Ice skating with your toddler can be a great bonding experience. Ice skating is a great way to exercise because it demands focus, core muscles, and concentration.
Introducing your toddler to ice skating can be an excellent way to bond with them, as well as teach them a useful skill.
Whether you want to show them how to move their body in a constructive way or spend a few hours a week enjoying quality time with your toddler.
Here are ten tips that can help you teach your toddler how to ice skate and what you can do to guide them and give them the best possible start to ice skating.
When you are teaching your toddler how to ice skate, it’s important to be patient and flexible with them.
This is because they can get bored or lose interest easily.
Figure Out When They’re Ready
The first thing to think about is whether your toddler is ready for the ice.
There is no age restriction, and it is normally a result of their parents’ judgement.
If your child has started to show an interest in skating, or if they like to watch you on the ice, then it could be time to get them started.
As long as your toddler can understand basic directions verbally and walk, then there is no reason why you shouldn’t try to teach them to ice skate.
Communication is key when you are teaching them any new skill that needs concentration and requires guidance.
In general, it is recommended that children between the ages of 2 and 3 are taught to ice skate.
However, every toddler is different in terms of their developmental progression.
Because of this, the decision typically depends on the decision of their parents.
Some parents choose to wait until their child is a little older.
Generally, it is up to the parent or guardian to make that decision.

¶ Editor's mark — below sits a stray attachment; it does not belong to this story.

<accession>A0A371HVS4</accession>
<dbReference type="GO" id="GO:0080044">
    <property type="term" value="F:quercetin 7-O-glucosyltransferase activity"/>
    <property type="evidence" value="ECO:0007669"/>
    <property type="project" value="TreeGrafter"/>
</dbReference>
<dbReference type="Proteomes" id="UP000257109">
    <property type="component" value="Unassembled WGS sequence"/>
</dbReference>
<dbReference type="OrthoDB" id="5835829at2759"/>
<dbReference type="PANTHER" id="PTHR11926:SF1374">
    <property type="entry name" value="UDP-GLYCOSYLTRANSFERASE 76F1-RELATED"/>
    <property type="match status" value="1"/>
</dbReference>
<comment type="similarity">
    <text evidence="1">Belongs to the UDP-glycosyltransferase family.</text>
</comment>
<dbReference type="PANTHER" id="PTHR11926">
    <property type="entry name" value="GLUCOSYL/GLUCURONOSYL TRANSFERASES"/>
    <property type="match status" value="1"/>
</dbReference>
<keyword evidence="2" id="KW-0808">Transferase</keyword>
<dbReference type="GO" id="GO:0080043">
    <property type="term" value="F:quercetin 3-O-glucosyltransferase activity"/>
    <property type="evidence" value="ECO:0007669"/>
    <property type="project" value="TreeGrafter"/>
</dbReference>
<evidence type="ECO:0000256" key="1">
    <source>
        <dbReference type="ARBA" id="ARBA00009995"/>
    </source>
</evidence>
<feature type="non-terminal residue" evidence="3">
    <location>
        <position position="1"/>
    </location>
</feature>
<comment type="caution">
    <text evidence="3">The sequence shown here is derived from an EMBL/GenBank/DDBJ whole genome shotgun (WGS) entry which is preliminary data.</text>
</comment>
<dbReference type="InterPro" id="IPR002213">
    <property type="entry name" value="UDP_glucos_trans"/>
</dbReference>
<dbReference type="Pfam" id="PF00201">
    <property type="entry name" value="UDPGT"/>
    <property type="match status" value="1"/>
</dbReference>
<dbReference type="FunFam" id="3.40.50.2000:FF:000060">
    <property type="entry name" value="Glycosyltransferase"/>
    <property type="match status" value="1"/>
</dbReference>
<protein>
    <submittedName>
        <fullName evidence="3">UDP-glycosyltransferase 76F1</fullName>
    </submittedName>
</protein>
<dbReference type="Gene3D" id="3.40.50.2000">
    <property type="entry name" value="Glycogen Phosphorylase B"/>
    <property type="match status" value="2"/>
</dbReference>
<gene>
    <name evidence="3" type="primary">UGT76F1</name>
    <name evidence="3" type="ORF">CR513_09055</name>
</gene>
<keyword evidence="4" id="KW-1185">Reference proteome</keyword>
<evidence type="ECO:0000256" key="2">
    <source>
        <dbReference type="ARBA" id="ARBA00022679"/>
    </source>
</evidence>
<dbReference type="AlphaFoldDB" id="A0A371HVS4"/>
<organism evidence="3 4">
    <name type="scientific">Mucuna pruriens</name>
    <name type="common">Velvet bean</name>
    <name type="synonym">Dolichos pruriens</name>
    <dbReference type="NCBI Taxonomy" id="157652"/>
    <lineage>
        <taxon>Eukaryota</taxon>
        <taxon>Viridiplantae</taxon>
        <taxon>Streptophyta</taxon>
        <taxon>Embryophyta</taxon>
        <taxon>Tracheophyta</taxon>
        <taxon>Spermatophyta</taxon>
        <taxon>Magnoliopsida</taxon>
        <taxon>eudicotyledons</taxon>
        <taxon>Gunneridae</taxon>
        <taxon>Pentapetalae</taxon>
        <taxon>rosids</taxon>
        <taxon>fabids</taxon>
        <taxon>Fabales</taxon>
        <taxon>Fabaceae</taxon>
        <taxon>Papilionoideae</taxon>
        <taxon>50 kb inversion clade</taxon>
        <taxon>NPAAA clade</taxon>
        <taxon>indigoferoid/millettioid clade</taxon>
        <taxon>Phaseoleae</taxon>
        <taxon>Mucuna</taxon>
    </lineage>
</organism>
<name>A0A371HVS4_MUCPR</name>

As long as you are giving your child plenty of choice and support, then this choice remains up to you.
Getting Your Toddler Ready
The next thing to consider is getting your toddler protected from injuries on the ice.
Make sure they wear a helmet, and knee pads so that they are less likely to get significantly injured.
You could also purchase some gloves or mittens with a protective layer against the ice.
This can help them to get back up easily when they fall, and push off from the edge of the ice while keeping their hands warm.
Similarly, you should check that your toddler has the right socks for skating in.
These should be warm but thin socks that fit them correctly.
Unlike thicker socks, these allow your child to practice good balance inside their ice skates, and promote correct circulation.
Comfortable clothes that your toddler can easily move in are also ideal.
However, you should avoid overly thick clothing or anything that has more loose fabric.
This can get caught when they fall onto the ice, and potentially lead to severe injuries.
It is generally recommended to avoid these kinds of clothes if possible and keep it simple.
Remember that there is no point in purchasing expensive clothing or skates for your toddler.
Their bodies are growing fast, and a particular item will not last a great deal of time with regular wear and tear.
As a result, it is better to find more affordable options second hand, or from the thrift store.
Choose A Child-Friendly Rink Time
Another important factor to prepare for is that the rink will have designated child-friendly times.
You will not want to teach your child to ice skate during the busiest times of day.
They can easily become overwhelmed and not want to concentrate on their lesson.
Child-friendly sessions or planning your trips when the rink is quieter are the key to teaching your toddler how to skate.
This is because you will be able to hold their attention for longer without distractions.